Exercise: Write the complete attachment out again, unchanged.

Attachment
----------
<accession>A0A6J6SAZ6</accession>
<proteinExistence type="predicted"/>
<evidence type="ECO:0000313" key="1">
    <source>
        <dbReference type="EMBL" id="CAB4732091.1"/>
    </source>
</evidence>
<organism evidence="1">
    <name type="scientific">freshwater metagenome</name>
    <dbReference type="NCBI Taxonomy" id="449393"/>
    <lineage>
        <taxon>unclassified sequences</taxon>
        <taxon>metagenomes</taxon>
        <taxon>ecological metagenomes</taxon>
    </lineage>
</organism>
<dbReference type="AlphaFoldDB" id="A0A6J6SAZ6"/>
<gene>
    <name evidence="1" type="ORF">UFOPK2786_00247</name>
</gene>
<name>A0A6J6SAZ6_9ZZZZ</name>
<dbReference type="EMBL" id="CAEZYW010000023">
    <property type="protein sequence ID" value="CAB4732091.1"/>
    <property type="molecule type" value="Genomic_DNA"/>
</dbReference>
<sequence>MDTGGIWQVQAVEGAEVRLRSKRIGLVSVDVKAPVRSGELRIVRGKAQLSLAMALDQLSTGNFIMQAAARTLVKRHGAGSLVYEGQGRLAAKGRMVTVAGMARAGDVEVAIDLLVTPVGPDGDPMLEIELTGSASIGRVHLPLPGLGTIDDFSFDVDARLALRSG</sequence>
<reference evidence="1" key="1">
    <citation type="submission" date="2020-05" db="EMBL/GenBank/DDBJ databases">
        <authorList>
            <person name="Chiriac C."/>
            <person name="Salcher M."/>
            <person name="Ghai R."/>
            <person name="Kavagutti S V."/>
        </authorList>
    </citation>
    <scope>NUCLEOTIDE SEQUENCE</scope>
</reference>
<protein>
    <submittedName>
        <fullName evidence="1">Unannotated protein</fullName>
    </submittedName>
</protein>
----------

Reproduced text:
<accession>A0A6J6SAZ6</accession>
<proteinExistence type="predicted"/>
<evidence type="ECO:0000313" key="1">
    <source>
        <dbReference type="EMBL" id="CAB4732091.1"/>
    </source>
</evidence>
<organism evidence="1">
    <name type="scientific">freshwater metagenome</name>
    <dbReference type="NCBI Taxonomy" id="449393"/>
    <lineage>
        <taxon>unclassified sequences</taxon>
        <taxon>metagenomes</taxon>
        <taxon>ecological metagenomes</taxon>
    </lineage>
</organism>
<dbReference type="AlphaFoldDB" id="A0A6J6SAZ6"/>
<gene>
    <name evidence="1" type="ORF">UFOPK2786_00247</name>
</gene>
<name>A0A6J6SAZ6_9ZZZZ</name>
<dbReference type="EMBL" id="CAEZYW010000023">
    <property type="protein sequence ID" value="CAB4732091.1"/>
    <property type="molecule type" value="Genomic_DNA"/>
</dbReference>
<sequence>MDTGGIWQVQAVEGAEVRLRSKRIGLVSVDVKAPVRSGELRIVRGKAQLSLAMALDQLSTGNFIMQAAARTLVKRHGAGSLVYEGQGRLAAKGRMVTVAGMARAGDVEVAIDLLVTPVGPDGDPMLEIELTGSASIGRVHLPLPGLGTIDDFSFDVDARLALRSG</sequence>
<reference evidence="1" key="1">
    <citation type="submission" date="2020-05" db="EMBL/GenBank/DDBJ databases">
        <authorList>
            <person name="Chiriac C."/>
            <person name="Salcher M."/>
            <person name="Ghai R."/>
            <person name="Kavagutti S V."/>
        </authorList>
    </citation>
    <scope>NUCLEOTIDE SEQUENCE</scope>
</reference>
<protein>
    <submittedName>
        <fullName evidence="1">Unannotated protein</fullName>
    </submittedName>
</protein>